As Hollywood recoils from the shock of Phil Lord and Chris Miller’s abrupt firing from their anticipated “Star Wars” spinoff on the young Han Solo, how will the filmmakers and the powerful Disney machine negotiate the legal fallout?
The directors have been at the wheel of the film, starring Alden Ehrenreich in the role that Harrison Ford made famous, for nearly two years. Physical production commenced in late January in the U.K., and the men completed nearly 17 weeks of shooting through May.
The ouster has ramifications both legal and financial — and could limit Disney and Lucasfilm’s options on how to continue the project, individuals familiar with director deals tell TheWrap.
Reps for studio and the directors did not respond to requests for comment; the Directors Guild of America did not respond by press time.
“The studio is obligated to give them credits,” said Bryan Sullivan, a partner at entertainment law firm Early Sullivan Wright Gizer & McRae, “but it’s a question about how much work has been done.”
According to numerous reports, production stopped in May with about a month left of planned shooting. But an effects-driven movie in the “Star Wars” franchise requires even more meticulous care in prep and significant polishing in postproduction.
The specific terms of Lord and Miller’s contracts are unknown, but Sullivan said that on most directing contracts profit participation and cash bonuses based on performance would “amount to a whole argument over how much work was left to do.”
Another top contract lawyer who deals with the Directors Guild of America, of which Lord and Miller are members and to which Disney is signatory, marveled at how rare and shocking this development is for a project of this size and magnitude.
“Whatever difficulties [the studio] is going to encounter in doing this, there must have been concerns about the commercial success of the project if they don’t take any action,” the individual said, speaking on the condition of anonymity.
Specific tensions between the directors and Lucasfilm President Kathleen Kennedy became prohibitive in late May, TheWrap reported, and climaxed on Tuesday with the sudden announcement of a “directorial change.”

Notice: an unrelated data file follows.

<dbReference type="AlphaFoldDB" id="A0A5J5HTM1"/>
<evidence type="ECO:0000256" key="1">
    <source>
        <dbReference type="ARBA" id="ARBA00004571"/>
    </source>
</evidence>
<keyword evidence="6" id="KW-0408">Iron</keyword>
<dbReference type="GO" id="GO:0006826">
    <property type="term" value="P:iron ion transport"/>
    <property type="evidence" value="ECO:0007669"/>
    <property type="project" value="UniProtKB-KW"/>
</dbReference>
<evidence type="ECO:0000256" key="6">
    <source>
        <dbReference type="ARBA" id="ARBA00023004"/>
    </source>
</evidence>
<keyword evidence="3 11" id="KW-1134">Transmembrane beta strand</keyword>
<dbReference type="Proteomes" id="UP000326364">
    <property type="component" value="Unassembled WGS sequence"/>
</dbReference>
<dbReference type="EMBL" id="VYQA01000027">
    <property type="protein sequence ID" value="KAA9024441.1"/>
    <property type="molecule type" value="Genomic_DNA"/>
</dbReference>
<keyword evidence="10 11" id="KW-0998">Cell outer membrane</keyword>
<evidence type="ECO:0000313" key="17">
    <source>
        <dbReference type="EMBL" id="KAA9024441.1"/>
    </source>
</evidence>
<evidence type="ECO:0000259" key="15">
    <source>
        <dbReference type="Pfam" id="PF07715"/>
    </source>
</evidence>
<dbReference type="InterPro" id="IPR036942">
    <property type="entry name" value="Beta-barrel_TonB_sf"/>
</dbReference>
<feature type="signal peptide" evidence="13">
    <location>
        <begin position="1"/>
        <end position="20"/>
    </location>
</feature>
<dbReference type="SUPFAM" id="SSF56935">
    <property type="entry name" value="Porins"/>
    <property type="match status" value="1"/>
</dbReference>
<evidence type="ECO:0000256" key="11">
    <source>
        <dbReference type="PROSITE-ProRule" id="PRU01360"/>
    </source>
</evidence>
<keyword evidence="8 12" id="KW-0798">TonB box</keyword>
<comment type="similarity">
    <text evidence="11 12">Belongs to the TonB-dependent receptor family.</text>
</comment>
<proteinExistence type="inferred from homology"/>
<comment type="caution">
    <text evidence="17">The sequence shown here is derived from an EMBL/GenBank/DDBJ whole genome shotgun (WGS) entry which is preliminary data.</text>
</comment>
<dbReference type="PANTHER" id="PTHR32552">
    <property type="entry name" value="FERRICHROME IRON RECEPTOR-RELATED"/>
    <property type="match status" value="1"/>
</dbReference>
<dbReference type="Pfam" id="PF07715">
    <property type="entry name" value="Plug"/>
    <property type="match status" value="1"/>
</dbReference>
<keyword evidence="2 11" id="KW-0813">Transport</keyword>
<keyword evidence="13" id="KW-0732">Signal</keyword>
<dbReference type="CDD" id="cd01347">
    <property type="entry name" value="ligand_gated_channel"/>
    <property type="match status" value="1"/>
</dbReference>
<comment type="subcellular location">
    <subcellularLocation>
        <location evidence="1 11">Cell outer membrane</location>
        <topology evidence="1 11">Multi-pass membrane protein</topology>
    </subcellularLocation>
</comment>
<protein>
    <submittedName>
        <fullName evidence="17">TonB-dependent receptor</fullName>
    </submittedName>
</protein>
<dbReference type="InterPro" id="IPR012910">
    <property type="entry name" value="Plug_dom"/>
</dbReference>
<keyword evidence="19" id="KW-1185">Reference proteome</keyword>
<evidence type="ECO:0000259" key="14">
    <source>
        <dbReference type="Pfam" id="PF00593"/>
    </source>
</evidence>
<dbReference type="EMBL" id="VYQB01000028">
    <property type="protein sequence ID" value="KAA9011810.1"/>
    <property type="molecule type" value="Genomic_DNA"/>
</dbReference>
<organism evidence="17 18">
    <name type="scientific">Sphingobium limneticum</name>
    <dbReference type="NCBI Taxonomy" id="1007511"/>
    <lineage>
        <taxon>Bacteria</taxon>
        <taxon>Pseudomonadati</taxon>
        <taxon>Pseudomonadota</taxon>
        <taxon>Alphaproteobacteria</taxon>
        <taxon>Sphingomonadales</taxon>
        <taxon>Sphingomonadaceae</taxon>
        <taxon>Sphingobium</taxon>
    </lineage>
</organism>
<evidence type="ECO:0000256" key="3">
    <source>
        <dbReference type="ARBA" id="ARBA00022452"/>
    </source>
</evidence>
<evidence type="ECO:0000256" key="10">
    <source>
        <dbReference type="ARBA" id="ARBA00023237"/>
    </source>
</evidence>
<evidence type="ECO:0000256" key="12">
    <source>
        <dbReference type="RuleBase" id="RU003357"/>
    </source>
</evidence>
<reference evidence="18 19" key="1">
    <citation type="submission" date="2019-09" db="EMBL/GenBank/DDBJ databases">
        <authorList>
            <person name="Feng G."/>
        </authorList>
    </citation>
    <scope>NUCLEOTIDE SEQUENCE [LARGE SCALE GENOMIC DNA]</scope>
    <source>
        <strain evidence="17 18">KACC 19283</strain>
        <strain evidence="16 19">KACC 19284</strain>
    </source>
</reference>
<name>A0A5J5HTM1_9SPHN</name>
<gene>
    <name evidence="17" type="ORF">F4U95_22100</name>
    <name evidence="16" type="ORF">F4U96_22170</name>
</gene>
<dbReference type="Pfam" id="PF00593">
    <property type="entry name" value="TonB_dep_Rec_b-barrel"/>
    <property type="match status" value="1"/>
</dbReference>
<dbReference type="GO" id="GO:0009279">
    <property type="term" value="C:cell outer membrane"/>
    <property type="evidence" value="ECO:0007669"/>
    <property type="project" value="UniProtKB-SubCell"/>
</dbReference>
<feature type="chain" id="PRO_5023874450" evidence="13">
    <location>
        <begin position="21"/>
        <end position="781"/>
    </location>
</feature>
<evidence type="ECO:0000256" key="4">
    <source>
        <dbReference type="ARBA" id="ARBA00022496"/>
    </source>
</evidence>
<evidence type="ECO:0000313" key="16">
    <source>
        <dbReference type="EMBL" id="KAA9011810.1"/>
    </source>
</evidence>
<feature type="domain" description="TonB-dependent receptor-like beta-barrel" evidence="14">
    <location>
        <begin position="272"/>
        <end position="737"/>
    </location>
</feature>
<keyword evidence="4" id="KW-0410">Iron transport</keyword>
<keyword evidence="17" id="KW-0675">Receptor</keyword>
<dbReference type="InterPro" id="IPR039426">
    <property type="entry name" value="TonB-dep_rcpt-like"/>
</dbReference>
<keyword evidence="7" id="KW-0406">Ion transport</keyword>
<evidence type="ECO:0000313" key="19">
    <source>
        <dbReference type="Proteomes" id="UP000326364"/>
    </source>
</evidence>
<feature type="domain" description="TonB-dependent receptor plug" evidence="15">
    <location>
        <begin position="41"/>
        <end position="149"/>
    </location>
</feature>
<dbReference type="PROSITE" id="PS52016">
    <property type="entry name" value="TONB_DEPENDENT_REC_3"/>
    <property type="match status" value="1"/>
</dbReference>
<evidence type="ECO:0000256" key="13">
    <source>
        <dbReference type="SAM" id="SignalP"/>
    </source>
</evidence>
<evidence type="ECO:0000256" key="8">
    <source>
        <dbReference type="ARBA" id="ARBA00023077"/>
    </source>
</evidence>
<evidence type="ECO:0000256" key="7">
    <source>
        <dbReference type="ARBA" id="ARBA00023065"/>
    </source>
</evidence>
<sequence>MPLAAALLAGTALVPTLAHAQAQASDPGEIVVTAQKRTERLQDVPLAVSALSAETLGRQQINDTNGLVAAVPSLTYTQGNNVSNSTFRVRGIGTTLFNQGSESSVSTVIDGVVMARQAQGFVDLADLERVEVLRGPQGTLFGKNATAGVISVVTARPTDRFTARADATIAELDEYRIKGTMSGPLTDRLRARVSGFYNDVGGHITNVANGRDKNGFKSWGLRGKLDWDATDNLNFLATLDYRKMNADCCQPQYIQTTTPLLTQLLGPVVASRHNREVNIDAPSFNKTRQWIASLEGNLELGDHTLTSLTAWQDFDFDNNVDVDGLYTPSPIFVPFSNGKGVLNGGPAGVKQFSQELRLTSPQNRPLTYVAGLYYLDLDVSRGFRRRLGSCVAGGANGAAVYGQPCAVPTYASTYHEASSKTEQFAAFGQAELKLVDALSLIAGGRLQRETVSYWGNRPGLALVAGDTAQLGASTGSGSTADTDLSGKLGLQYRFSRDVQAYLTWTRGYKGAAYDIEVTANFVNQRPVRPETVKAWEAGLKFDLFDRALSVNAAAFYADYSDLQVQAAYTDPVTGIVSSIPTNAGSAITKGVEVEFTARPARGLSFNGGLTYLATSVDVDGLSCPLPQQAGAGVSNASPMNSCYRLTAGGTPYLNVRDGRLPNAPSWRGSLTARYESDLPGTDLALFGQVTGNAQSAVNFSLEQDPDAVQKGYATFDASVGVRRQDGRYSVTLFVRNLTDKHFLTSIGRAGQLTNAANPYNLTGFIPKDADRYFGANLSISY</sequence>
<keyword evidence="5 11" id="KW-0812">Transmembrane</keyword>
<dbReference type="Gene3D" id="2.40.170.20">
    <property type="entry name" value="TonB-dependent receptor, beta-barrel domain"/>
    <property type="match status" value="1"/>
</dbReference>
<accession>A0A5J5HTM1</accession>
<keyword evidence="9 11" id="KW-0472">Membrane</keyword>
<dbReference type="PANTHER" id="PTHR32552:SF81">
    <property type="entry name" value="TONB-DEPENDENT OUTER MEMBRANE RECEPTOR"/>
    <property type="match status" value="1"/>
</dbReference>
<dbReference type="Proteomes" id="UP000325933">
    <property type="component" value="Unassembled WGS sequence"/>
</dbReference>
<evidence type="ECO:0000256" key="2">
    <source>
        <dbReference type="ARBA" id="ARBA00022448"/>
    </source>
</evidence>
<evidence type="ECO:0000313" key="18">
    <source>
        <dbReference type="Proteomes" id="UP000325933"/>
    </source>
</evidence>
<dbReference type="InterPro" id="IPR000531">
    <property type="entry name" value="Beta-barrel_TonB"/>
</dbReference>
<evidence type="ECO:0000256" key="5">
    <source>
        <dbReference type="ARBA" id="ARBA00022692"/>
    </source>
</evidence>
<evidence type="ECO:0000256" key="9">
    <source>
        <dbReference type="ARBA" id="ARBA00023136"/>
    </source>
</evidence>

DGA rules state that when Lucasfilm showed Lord and Miller the door, they had to pay any remaining balance on their salaries (whether they finished all or part of the film). But nothing in the union agreement guarantees a director “contingent compensation,” the individual said, meaning they would have to negotiate to retain any performance-based bonuses commonly attached to a blockbuster franchise like “Star Wars.”
“They may have bought them out,” the legal expert said of the studio, suggesting that the joint statements made in announcing the split signaled some kind of peaceful resolution, including a financial one, between both sides that would avoid a nasty union battle.
The other potential landmine in the matter is securing a new director. The “Star Wars” franchise has previously called on “fixers” to help with lackluster films delivered by their hired hands. Tony Gilroy came on board for several weeks of reshoots on Gareth Edwards’ “Rogue One,” with a major assist from Simon Krane. Edwards was not fired, however.
Names like Ron Howard, Gilroy and Joe Johnston have been floated to step into the Han Solo mishigas, but it’s unclear if any replacement director would need to share credit with Lord and Miller.
But hiring a name director — if they can find one willing to step into the inevitable PR storm — carries its own set of problems.
“If they get someone that big, this could become a Ron Howard Film [title card]. He might got top billing,” Sullivan said of the prospect, which could lead to bean-counting the work done on the film and by whom.
“These are artistic works and people get emotionally invested in them, in addition to being huge commercial venture,” the legal expert said.
One veteran director who is unlikely to get the job is “The Big Chill” filmmaker Lawrence Kasdan, who co-wrote the Han Solo script with his son, Jon Kasdan, and also co-scripted previous films in the franchise like “The Empire Strikes Back” and “The Force Awakens.”
The DGA agreement has a provision that says producers cannot replace a director with someone else assigned on the project at the time of his or her firing — a rule intended to protect the rights of directors even in contentious situations with other members of the production team.
As for the truth of what really went down to lead to this shocking move, the insider offered this advice: “Wait for the memoirs.”